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Memorandum for General McNarney
May 17, 1944 Washington, D.C.
While I was inspecting troops on my last trip I looked over some of the reservations, rather hurriedly I admit, and I came to the conclusion that in some cases we might release considerable acreages while still continuing a cantonment in operation. This is only urgently important when the land is valuable for farming or for special crops such as fruits or nuts.
For example, at Camp Adair near Corvallis, Oregon, there is a two-division cantonment with only one division present, I imagine that cantonments on the West Coast must be held operational in preparation for return to the Pacific. However, our training requirements are such that it seems to me we could immediately lop off large sections of reservations. I found at Adair that valuable nut groves were going to seed, as it were, and that rich land was lying idle except for maneuver purposes. But there is so much acreage in the reservation that there should be ample for the character of training now required of troops. Therefore the earlier the date at which we release sections of these reservations the quicker they will get back into cultivation with the productive results to follow. Also I understand we would probably obtain better prices and it will assist in a gradual demobilization rather than a sudden and violent one.
In this connection I think we should have in mind that the original cantonment policy which provided such generous acreage all over the United States for the Army was based on the necessity for an exceedingly rapid development of the Army. Therefore all the facilities must be immediately at hand so that the training of the various units could proceed without any delay of one by the other and firing could be conducted with facility under the most favorable training conditions. That situation no longer exists and we should be prepared to move into a more conservative policy. You will probably find the Ground Forces opposed to any restrictions but I don’t believe we are justified in such a stand. We have been given the most generous authority on which to build up the Army and I think we should be meticulous in our effort to return to ordinary civil use so much of these facilities as will not seriously affect our military procedure.
On my return I talked to Somervell, he having brought up practically the same point with me as a result of a letter I had received from the head of the Government agency which is interested in this matter—I have forgotten what individual and what agency.1
Please have the foregoing in mind in considering this business, particularly the desirability of moving progressively and rapidly, and avoiding long delays which would be involved in disposing only of complete cantonments, as I think in many instances a partial disposal is a more efficient method of procedure.2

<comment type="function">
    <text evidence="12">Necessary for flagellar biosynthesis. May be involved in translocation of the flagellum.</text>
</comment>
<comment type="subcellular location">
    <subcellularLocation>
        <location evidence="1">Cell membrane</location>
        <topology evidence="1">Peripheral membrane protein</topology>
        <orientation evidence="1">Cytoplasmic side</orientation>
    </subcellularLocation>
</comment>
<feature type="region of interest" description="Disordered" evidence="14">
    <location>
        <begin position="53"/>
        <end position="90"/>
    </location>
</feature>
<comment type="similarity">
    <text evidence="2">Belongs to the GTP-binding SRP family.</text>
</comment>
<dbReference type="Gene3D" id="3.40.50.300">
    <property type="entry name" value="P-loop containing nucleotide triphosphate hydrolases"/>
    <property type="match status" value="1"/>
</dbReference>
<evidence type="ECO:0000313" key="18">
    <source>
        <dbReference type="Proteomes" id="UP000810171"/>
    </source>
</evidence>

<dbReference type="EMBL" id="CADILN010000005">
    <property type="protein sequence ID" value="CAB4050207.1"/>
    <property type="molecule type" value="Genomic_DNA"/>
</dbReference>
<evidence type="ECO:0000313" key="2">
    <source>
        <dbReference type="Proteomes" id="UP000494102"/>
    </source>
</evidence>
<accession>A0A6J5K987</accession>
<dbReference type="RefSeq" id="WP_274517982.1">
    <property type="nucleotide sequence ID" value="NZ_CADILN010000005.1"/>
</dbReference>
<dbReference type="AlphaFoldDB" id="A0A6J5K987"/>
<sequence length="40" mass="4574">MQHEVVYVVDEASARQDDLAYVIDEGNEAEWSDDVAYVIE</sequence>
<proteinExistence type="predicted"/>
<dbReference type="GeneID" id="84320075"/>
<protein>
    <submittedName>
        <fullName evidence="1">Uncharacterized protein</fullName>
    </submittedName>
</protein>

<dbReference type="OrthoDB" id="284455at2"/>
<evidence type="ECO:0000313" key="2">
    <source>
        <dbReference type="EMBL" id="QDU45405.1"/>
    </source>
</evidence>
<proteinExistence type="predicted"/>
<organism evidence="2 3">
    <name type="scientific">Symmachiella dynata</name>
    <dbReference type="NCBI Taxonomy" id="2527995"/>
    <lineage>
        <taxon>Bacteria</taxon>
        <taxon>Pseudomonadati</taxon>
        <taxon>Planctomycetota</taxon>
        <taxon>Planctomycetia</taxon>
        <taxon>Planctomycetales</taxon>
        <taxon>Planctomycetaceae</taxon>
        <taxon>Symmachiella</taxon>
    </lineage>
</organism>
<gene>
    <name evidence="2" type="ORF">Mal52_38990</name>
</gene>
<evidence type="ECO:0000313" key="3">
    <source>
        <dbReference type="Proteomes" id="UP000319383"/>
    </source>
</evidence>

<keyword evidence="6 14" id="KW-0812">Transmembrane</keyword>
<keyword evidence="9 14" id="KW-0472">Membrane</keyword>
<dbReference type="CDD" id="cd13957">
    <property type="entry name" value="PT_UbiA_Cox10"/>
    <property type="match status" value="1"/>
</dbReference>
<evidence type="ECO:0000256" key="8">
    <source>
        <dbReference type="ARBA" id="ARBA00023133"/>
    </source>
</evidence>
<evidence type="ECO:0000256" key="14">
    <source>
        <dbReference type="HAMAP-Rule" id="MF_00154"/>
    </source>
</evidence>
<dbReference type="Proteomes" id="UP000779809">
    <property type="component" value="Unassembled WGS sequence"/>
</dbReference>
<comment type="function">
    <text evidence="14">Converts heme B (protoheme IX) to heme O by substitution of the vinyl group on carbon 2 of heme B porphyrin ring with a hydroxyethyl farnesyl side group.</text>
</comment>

G. C. M.
Document Copy Text Source: Records of the War Department General and Special Staffs (RG 165), Records of the Office of the Chief of Staff (OCS), 400.93, National Archives and Records Administration, College Park, Maryland.
Document Format: Typed memorandum signed.
1. William L. Clayton, administrator for the Surplus War Property Administration within the Office of War Mobilization, wrote to General Marshall on May 8 that he had received information that numerous military posts and properties held by the War Department were in excess of current military needs of the army. Clayton urged that such facilities be declared surplus as soon as possible to restore the lands to useful agricultural production and to maximize the benefit to the government of disposal through resale. He recognized that some properties not currently in use might need to be retained for future employment, but any properties clearly surplus should be disposed of immediately. Since Marshall was on the West Coast on an inspection trip, Clayton’s letter was referred to Lieutenant General Brehon B. Somervell, chief of the Army Service Forces, who told Clayton that the War Department was in agreement with him and would collect information on the facilities as a means to consolidate activities. (Clayton to Marshall, May 8, 1944, and H. Merrill Pasco Brief for the Chief of Staff, May 17, 1944, NA/RG 165 [OCS, 400.93].)
2. A conference concerning this matter was held in the office of the Deputy Chief of Staff Joseph T. McNarney on May 19 at which representatives of the Army Air Forces, Army Ground Forces, Army Service Forces, G-3 (Organization and Training), and G-4 (Supply) were present. McNarney stated that excess or underemployed facilities should be closed in the interest of manpower conservation. He directed that an investigation be made of such facilities to determine why they were not being operated at maximum capacity, why small posts were being maintained rather than consolidating them into larger posts, and to make recommendations for maximum consolidations. The report should state the total capacity for all facilities under each command headquarters and recommend the total acreage that could be released to civilian use pursuant to General Marshall’s May 17 memorandum. (Minutes of the Conference in the Office of the Deputy Chief of Staff, May 19, 1944, ibid.)
Recommended Citation: ThePapers of George Catlett Marshall, ed.Larry I. Bland and Sharon Ritenour Stevens(Lexington, Va.: The George C. Marshall Foundation, 1981- ). Electronic version based on The Papers of George Catlett Marshall, vol. 4, “Aggressive and Determined Leadership,” June 1, 1943-December 31, 1944 (Baltimore and London: The Johns Hopkins University Press, 1996), pp. 458-460.